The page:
Ever since I first laid eyes on Andy Warhol’s Campbell’s Soup Can paintings, I’ve had quite the affinity for pop art because it transcends being just a “style,” it represents a movement. It took us away from classic art and created an aesthetic that was applicable to mass culture. Its ability to take the banal aspects of day to day life and turn them into eye-grabbing art is something I absolutely adore.
So, of course, while I’m on the east coast, I have to stop by The Whitney Museum of American Art for their 78th annual Whitney Biennial. One very iconic piece housed at the Whitney is Calder: HyperMobility. Calder’s work is modern and abstract in style and bright in appearance. I love the mobility of his work and how—in the true spirit of the pop art movement—he turns an otherwise mundane movement into a breathtaking artistic display. Naturally, I wanted to do the same with our newest Hutch filter.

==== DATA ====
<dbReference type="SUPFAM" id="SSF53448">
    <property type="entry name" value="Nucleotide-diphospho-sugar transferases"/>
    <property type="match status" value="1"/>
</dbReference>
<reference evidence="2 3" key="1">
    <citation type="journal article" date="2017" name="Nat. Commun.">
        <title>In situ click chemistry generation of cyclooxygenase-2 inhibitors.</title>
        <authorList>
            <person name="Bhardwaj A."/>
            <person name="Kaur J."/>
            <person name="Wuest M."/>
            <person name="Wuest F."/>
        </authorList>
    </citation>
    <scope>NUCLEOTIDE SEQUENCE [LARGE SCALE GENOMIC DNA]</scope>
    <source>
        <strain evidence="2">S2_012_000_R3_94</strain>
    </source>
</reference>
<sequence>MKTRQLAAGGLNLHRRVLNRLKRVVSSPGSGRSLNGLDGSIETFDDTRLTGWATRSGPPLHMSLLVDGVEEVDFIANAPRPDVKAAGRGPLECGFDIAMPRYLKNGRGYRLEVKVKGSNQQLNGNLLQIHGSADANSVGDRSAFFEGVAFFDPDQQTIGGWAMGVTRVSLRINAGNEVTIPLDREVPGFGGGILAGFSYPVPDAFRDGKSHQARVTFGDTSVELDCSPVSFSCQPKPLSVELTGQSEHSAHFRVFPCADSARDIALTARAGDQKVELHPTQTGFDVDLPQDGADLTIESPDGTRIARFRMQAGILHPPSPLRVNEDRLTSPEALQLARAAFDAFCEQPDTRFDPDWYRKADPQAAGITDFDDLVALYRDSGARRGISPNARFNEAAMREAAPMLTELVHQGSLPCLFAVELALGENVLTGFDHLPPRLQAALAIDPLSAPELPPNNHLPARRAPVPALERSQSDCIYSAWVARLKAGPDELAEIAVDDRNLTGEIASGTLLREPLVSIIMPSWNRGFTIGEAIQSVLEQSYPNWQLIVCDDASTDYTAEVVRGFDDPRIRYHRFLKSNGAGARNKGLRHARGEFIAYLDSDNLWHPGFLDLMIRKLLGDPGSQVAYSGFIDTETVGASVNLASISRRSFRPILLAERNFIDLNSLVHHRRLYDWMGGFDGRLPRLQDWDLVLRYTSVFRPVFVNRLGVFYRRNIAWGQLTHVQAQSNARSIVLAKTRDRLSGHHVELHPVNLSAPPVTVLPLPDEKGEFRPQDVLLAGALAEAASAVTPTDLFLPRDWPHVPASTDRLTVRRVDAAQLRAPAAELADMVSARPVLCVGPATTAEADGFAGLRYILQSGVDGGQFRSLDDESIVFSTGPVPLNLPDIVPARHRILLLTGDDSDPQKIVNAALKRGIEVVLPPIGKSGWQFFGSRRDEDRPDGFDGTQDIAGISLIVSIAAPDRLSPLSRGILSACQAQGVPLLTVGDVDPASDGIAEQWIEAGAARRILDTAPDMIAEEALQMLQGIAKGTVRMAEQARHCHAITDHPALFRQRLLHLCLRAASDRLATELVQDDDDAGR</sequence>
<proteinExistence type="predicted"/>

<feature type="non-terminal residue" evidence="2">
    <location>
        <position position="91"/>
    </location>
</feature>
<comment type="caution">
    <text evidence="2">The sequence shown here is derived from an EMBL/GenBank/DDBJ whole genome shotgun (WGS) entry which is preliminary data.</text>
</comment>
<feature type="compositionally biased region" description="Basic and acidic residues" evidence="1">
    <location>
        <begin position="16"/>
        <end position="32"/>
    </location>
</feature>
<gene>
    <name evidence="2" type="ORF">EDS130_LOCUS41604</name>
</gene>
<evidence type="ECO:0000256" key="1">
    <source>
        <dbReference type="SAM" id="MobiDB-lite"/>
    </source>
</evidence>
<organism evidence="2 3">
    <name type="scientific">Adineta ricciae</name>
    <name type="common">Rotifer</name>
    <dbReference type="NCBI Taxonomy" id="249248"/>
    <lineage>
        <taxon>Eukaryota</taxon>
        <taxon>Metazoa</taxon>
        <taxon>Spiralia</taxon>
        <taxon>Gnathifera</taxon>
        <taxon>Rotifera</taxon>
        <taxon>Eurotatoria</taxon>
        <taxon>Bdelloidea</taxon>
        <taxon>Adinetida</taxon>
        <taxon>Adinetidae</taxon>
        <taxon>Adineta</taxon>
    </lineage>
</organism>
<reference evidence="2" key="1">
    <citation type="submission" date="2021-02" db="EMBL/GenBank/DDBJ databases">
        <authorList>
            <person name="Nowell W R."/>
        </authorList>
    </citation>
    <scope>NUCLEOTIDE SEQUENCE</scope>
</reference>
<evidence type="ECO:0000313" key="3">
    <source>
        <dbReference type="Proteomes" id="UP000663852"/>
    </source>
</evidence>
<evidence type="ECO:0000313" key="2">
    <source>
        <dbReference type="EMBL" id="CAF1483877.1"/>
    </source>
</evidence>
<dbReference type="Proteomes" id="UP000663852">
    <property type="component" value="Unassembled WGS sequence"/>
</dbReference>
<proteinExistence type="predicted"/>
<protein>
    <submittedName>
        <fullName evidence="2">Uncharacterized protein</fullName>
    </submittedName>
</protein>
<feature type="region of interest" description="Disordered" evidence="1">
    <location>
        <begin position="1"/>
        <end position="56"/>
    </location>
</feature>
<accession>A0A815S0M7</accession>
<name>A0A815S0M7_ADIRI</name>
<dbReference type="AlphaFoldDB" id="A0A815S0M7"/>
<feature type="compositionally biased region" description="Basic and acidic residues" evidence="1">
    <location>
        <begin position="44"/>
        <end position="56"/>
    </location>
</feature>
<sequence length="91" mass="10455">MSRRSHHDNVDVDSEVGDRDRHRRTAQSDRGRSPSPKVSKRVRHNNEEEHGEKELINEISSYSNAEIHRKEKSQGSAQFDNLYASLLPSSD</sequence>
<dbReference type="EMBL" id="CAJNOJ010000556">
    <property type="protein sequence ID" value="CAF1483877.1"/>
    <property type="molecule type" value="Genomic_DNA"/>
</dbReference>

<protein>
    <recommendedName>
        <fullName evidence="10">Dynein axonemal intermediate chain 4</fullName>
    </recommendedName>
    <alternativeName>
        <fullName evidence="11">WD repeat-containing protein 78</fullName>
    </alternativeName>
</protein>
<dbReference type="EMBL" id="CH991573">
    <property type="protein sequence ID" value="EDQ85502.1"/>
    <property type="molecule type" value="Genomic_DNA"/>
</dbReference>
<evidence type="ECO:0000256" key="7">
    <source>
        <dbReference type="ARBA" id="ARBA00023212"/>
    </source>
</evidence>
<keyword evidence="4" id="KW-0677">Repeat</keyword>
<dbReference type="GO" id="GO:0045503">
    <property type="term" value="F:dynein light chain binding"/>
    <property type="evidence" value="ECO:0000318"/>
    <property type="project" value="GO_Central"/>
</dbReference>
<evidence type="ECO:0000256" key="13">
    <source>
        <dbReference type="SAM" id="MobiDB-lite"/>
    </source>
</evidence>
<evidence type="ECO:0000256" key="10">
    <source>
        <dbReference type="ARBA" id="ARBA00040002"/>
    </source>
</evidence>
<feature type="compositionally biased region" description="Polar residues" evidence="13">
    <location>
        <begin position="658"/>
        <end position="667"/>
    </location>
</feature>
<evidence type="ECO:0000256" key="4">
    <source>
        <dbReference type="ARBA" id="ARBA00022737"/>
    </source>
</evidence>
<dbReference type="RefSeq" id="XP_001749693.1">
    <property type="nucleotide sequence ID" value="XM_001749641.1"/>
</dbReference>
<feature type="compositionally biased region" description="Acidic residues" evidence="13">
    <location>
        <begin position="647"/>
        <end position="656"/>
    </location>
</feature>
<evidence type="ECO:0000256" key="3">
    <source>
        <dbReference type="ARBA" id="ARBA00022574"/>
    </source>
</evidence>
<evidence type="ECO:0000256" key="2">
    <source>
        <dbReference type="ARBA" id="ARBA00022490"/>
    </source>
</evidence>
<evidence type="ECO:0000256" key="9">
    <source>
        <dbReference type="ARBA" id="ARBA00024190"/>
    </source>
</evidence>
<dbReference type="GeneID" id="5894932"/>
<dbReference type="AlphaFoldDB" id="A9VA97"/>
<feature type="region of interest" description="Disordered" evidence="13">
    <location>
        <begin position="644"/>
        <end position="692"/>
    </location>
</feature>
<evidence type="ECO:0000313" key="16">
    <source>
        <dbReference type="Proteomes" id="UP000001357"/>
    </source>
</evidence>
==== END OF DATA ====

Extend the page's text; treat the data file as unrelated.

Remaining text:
I’ve taken the bright colors reminiscent of the pop art aesthetic seen in such classics as Eduardo Paolozzi’s Bunk! series and Roy Lichtenstein’s Drowning Girl and thrown them together with modern furniture pieces to create the ideal Neo Pop design. From bright colored rugs and modern metal furniture to pop art paintings of the lovely Marilyn adorning the walls, this Neo Pop look creates a rebellion against classic art with its aesthetic jazzing up any space.
If you need me, I’ll be getting lost in the fluid movements of HyperMobility.
follow me – @bea_luna